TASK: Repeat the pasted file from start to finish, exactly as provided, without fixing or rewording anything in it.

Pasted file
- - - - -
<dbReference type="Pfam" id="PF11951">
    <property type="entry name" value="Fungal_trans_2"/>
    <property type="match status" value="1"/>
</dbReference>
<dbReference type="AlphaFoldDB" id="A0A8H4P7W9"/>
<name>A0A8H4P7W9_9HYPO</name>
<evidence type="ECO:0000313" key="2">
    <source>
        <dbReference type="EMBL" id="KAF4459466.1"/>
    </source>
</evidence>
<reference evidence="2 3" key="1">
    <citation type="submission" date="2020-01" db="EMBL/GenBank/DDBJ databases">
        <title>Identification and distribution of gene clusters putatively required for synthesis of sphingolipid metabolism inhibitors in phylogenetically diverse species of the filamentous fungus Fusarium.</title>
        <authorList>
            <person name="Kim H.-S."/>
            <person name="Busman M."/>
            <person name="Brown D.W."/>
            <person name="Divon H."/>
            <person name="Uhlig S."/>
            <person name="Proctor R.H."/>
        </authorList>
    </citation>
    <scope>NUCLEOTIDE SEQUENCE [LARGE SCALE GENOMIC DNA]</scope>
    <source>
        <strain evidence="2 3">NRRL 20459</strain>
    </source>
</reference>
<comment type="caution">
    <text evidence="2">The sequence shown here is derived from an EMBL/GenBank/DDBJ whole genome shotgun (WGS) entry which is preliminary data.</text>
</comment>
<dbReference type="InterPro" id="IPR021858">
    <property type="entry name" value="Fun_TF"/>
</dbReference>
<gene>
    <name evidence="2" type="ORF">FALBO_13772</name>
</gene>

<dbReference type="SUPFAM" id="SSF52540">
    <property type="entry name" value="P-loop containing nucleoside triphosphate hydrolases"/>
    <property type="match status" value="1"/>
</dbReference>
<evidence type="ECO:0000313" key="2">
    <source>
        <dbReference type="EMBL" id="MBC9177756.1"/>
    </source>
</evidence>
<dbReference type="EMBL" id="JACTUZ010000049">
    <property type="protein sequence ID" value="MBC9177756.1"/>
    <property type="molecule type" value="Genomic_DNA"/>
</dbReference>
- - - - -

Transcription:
<dbReference type="Pfam" id="PF11951">
    <property type="entry name" value="Fungal_trans_2"/>
    <property type="match status" value="1"/>
</dbReference>
<dbReference type="AlphaFoldDB" id="A0A8H4P7W9"/>
<name>A0A8H4P7W9_9HYPO</name>
<evidence type="ECO:0000313" key="2">
    <source>
        <dbReference type="EMBL" id="KAF4459466.1"/>
    </source>
</evidence>
<reference evidence="2 3" key="1">
    <citation type="submission" date="2020-01" db="EMBL/GenBank/DDBJ databases">
        <title>Identification and distribution of gene clusters putatively required for synthesis of sphingolipid metabolism inhibitors in phylogenetically diverse species of the filamentous fungus Fusarium.</title>
        <authorList>
            <person name="Kim H.-S."/>
            <person name="Busman M."/>
            <person name="Brown D.W."/>
            <person name="Divon H."/>
            <person name="Uhlig S."/>
            <person name="Proctor R.H."/>
        </authorList>
    </citation>
    <scope>NUCLEOTIDE SEQUENCE [LARGE SCALE GENOMIC DNA]</scope>
    <source>
        <strain evidence="2 3">NRRL 20459</strain>
    </source>
</reference>
<comment type="caution">
    <text evidence="2">The sequence shown here is derived from an EMBL/GenBank/DDBJ whole genome shotgun (WGS) entry which is preliminary data.</text>
</comment>
<dbReference type="InterPro" id="IPR021858">
    <property type="entry name" value="Fun_TF"/>
</dbReference>
<gene>
    <name evidence="2" type="ORF">FALBO_13772</name>
</gene>

<dbReference type="SUPFAM" id="SSF52540">
    <property type="entry name" value="P-loop containing nucleoside triphosphate hydrolases"/>
    <property type="match status" value="1"/>
</dbReference>
<evidence type="ECO:0000313" key="2">
    <source>
        <dbReference type="EMBL" id="MBC9177756.1"/>
    </source>
</evidence>
<dbReference type="EMBL" id="JACTUZ010000049">
    <property type="protein sequence ID" value="MBC9177756.1"/>
    <property type="molecule type" value="Genomic_DNA"/>
</dbReference>